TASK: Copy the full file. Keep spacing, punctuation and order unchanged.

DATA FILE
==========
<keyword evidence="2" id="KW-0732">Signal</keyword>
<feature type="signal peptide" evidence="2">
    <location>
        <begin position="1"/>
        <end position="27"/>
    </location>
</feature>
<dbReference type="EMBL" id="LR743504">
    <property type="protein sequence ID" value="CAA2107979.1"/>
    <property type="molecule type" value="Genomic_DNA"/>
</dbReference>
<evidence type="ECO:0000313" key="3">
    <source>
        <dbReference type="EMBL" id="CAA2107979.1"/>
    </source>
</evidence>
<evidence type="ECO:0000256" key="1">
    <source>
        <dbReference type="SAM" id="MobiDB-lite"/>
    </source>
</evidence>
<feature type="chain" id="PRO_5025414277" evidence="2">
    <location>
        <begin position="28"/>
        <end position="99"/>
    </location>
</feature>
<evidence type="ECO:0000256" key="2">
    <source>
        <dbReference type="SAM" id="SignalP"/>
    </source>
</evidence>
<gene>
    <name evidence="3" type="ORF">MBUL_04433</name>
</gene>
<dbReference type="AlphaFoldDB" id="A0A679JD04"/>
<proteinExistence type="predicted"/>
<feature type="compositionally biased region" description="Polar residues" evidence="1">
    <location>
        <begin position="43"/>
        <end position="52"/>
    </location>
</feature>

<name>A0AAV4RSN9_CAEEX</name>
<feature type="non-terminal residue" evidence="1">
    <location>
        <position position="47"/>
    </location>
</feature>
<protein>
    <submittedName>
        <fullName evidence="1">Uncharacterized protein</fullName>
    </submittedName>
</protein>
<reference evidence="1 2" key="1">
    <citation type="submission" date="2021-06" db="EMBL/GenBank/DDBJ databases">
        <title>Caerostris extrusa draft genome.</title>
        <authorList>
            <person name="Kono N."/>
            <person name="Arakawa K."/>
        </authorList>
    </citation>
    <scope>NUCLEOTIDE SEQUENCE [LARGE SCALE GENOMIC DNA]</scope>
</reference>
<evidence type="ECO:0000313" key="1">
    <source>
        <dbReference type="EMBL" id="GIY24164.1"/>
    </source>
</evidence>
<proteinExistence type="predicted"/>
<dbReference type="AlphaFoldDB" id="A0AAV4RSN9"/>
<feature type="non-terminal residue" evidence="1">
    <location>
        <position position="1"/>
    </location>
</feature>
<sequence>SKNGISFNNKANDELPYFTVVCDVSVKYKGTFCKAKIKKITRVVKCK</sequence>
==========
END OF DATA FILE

<keyword evidence="2" id="KW-0732">Signal</keyword>
<feature type="signal peptide" evidence="2">
    <location>
        <begin position="1"/>
        <end position="27"/>
    </location>
</feature>
<dbReference type="EMBL" id="LR743504">
    <property type="protein sequence ID" value="CAA2107979.1"/>
    <property type="molecule type" value="Genomic_DNA"/>
</dbReference>
<evidence type="ECO:0000313" key="3">
    <source>
        <dbReference type="EMBL" id="CAA2107979.1"/>
    </source>
</evidence>
<evidence type="ECO:0000256" key="1">
    <source>
        <dbReference type="SAM" id="MobiDB-lite"/>
    </source>
</evidence>
<feature type="chain" id="PRO_5025414277" evidence="2">
    <location>
        <begin position="28"/>
        <end position="99"/>
    </location>
</feature>
<evidence type="ECO:0000256" key="2">
    <source>
        <dbReference type="SAM" id="SignalP"/>
    </source>
</evidence>
<gene>
    <name evidence="3" type="ORF">MBUL_04433</name>
</gene>
<dbReference type="AlphaFoldDB" id="A0A679JD04"/>
<proteinExistence type="predicted"/>
<feature type="compositionally biased region" description="Polar residues" evidence="1">
    <location>
        <begin position="43"/>
        <end position="52"/>
    </location>
</feature>

<name>A0AAV4RSN9_CAEEX</name>
<feature type="non-terminal residue" evidence="1">
    <location>
        <position position="47"/>
    </location>
</feature>
<protein>
    <submittedName>
        <fullName evidence="1">Uncharacterized protein</fullName>
    </submittedName>
</protein>
<reference evidence="1 2" key="1">
    <citation type="submission" date="2021-06" db="EMBL/GenBank/DDBJ databases">
        <title>Caerostris extrusa draft genome.</title>
        <authorList>
            <person name="Kono N."/>
            <person name="Arakawa K."/>
        </authorList>
    </citation>
    <scope>NUCLEOTIDE SEQUENCE [LARGE SCALE GENOMIC DNA]</scope>
</reference>
<evidence type="ECO:0000313" key="1">
    <source>
        <dbReference type="EMBL" id="GIY24164.1"/>
    </source>
</evidence>
<proteinExistence type="predicted"/>
<dbReference type="AlphaFoldDB" id="A0AAV4RSN9"/>
<feature type="non-terminal residue" evidence="1">
    <location>
        <position position="1"/>
    </location>
</feature>
<sequence>SKNGISFNNKANDELPYFTVVCDVSVKYKGTFCKAKIKKITRVVKCK</sequence>